1. Better to laugh than to cry…it wasn’t so much the lack of sleep but the continual disturbance that got to me…

      I’ve given up on travel via the U.S….how anyone puts up with it I don’t know…

  13. . . had a really inventive comment lined up but by the time I got down here I’d forgotten what it was – sod airline travel!

  14. There used to be a fitness guru on the TV in the eighties called Mr Motivator. I imagine sharing a ‘plane seat with him would only be slightly less irritating.

  15. As a fairly frequent long haul traveller (well it’s all long haul from Aus isn’t it ) I’m giving you a very big LIKE for this post Helen. They say long haul = boredom. At least the antics of your your travelling companion saved you that problem ๐Ÿ™‚

    1. I’m not bored on long haul flights…I have books with me…..but it’s the small things – where to put the pillow and blanket…how not to lose the unused earplugs before they come to gather them up again…
      I suppose i could say that he literally kept me on my toes….but was I grateful?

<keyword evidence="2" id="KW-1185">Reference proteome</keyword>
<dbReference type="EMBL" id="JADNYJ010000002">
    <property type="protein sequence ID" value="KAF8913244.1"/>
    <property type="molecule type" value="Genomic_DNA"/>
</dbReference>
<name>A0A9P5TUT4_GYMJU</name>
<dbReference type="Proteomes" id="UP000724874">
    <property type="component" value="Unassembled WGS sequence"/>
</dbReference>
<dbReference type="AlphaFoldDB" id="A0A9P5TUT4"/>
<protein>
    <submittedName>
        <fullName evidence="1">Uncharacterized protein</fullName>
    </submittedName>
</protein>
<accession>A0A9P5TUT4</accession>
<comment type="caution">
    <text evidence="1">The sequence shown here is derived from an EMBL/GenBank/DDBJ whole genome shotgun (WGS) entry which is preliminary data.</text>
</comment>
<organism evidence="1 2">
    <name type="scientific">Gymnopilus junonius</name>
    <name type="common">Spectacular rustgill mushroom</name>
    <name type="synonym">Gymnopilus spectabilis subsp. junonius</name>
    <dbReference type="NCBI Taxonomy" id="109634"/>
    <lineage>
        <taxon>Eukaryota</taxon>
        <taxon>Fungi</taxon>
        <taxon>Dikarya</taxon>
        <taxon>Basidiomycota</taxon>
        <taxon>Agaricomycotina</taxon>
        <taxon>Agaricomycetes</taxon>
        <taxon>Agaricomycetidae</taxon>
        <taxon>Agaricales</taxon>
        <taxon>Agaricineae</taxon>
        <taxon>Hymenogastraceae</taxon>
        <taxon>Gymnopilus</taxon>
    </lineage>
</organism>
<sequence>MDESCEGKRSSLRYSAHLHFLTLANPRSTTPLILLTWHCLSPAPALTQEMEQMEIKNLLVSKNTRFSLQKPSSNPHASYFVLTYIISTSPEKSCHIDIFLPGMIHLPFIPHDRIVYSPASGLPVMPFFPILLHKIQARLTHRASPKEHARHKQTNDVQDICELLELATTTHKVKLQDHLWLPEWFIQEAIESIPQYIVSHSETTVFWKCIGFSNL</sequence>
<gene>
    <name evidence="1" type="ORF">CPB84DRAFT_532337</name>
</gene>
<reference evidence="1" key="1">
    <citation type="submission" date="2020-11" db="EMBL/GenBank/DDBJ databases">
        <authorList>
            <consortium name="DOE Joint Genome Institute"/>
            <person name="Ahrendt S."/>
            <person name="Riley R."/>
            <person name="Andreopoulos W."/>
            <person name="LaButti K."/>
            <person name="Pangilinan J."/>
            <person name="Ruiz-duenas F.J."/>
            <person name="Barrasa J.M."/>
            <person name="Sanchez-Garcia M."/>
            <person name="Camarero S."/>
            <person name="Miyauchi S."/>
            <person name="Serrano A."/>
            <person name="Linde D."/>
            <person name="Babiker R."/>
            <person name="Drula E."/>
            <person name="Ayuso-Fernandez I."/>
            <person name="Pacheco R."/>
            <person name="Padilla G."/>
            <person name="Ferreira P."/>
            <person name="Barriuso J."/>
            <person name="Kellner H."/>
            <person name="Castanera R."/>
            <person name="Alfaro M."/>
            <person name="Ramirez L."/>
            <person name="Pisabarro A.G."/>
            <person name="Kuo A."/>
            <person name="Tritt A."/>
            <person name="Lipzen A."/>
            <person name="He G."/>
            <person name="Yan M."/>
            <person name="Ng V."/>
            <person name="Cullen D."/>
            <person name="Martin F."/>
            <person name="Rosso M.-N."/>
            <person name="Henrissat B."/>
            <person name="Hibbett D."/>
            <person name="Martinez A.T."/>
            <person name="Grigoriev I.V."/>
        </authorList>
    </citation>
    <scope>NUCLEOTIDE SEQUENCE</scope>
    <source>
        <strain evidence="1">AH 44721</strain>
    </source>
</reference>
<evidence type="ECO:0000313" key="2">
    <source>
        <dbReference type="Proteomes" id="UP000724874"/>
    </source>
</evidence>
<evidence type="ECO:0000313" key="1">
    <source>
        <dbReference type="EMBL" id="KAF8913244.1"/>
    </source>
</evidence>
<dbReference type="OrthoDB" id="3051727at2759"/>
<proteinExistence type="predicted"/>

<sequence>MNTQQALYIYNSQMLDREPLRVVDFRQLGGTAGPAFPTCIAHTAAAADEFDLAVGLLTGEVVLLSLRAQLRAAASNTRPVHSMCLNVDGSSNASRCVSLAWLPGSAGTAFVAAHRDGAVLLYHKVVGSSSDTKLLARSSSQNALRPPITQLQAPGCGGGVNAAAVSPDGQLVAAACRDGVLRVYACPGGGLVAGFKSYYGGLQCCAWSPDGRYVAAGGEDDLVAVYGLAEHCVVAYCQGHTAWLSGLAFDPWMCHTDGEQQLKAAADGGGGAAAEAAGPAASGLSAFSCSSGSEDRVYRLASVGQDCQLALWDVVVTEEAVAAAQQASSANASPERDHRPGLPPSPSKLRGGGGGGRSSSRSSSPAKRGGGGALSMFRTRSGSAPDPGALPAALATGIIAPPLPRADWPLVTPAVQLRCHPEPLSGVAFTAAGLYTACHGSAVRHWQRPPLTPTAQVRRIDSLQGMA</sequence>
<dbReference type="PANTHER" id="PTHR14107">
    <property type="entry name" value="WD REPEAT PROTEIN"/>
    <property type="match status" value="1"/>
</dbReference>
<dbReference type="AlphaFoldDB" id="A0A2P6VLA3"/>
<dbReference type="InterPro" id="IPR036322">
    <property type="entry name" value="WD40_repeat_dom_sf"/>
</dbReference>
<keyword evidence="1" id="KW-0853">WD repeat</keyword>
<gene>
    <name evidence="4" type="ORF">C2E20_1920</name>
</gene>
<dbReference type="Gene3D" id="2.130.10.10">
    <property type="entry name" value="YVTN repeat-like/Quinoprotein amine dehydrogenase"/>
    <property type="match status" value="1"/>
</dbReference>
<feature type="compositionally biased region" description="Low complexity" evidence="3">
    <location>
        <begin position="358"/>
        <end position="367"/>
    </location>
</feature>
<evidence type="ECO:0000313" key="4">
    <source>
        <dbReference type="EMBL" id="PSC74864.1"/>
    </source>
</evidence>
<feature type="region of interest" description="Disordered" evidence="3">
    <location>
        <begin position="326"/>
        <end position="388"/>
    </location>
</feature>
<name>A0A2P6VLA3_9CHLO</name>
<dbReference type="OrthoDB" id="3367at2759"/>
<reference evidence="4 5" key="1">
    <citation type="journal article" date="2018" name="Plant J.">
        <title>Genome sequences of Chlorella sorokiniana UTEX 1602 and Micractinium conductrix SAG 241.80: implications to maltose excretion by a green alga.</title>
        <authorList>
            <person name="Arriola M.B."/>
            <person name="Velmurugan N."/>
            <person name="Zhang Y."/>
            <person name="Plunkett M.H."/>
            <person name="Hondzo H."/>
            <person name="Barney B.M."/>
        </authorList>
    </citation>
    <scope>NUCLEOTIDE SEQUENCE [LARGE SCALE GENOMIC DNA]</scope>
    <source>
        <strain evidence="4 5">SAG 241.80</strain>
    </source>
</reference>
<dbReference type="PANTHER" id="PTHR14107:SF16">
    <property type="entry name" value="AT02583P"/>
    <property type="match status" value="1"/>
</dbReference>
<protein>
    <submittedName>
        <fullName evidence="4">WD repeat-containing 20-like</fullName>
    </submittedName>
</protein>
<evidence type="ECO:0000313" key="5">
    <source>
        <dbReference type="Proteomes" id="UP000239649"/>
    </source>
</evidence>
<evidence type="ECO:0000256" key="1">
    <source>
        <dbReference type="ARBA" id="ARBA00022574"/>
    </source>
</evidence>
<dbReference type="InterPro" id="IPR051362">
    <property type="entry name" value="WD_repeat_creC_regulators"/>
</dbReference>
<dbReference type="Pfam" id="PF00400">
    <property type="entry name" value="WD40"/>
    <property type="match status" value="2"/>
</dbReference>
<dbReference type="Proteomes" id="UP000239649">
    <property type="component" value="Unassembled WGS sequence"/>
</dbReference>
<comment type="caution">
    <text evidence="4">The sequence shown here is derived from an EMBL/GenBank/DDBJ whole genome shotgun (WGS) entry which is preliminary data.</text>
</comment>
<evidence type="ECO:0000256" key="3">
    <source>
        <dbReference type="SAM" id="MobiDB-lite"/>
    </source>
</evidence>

16. So glad I can avoid air travel so effectively! Your flight sounds exhausting. At least the usual M25 traffic jam meant you could have a good snooze. I used to travel by National Express (and Eurolines) a lot. My mum still does. Great service and so cheap.

    1. I don’t mind long flights as long as I have something to read…but I’m a great fan of National Express coaches….well organised, comfortable and reliable!

  17. Laughing like a drain! Love it! I wonder if the passenger is aware that his most intimate of habits on a ‘plane are being shared across the internet?!

  18. I’ve sent this to my husband who flies far too often and generally feels picked on by some form of irritant in human form sent to make the journey a nightmare. For me, the last time I flew back from the US, I was trapped in my seat by the vastness of the lady next to me and my natural English inability to ask her abruptly to move. The following day I was in UCH being treated for DVT – swapsies? ๐Ÿ™‚